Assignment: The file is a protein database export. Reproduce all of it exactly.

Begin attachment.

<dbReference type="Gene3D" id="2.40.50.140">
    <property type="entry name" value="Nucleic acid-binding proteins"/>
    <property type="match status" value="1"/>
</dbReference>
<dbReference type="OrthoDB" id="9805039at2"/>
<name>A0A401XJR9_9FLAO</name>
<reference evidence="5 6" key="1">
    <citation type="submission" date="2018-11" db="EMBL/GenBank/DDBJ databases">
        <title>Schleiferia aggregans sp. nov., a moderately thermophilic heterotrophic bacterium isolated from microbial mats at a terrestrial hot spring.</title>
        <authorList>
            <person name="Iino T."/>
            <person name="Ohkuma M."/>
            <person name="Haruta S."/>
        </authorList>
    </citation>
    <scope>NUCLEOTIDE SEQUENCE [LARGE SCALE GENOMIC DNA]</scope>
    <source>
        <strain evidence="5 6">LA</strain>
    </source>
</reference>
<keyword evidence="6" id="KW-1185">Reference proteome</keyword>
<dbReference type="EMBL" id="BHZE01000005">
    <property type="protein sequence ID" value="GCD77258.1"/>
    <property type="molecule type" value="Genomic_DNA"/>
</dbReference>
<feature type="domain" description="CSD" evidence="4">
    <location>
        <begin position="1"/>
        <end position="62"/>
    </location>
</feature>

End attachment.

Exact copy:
<dbReference type="Gene3D" id="2.40.50.140">
    <property type="entry name" value="Nucleic acid-binding proteins"/>
    <property type="match status" value="1"/>
</dbReference>
<dbReference type="OrthoDB" id="9805039at2"/>
<name>A0A401XJR9_9FLAO</name>
<reference evidence="5 6" key="1">
    <citation type="submission" date="2018-11" db="EMBL/GenBank/DDBJ databases">
        <title>Schleiferia aggregans sp. nov., a moderately thermophilic heterotrophic bacterium isolated from microbial mats at a terrestrial hot spring.</title>
        <authorList>
            <person name="Iino T."/>
            <person name="Ohkuma M."/>
            <person name="Haruta S."/>
        </authorList>
    </citation>
    <scope>NUCLEOTIDE SEQUENCE [LARGE SCALE GENOMIC DNA]</scope>
    <source>
        <strain evidence="5 6">LA</strain>
    </source>
</reference>
<keyword evidence="6" id="KW-1185">Reference proteome</keyword>
<dbReference type="EMBL" id="BHZE01000005">
    <property type="protein sequence ID" value="GCD77258.1"/>
    <property type="molecule type" value="Genomic_DNA"/>
</dbReference>
<feature type="domain" description="CSD" evidence="4">
    <location>
        <begin position="1"/>
        <end position="62"/>
    </location>
</feature>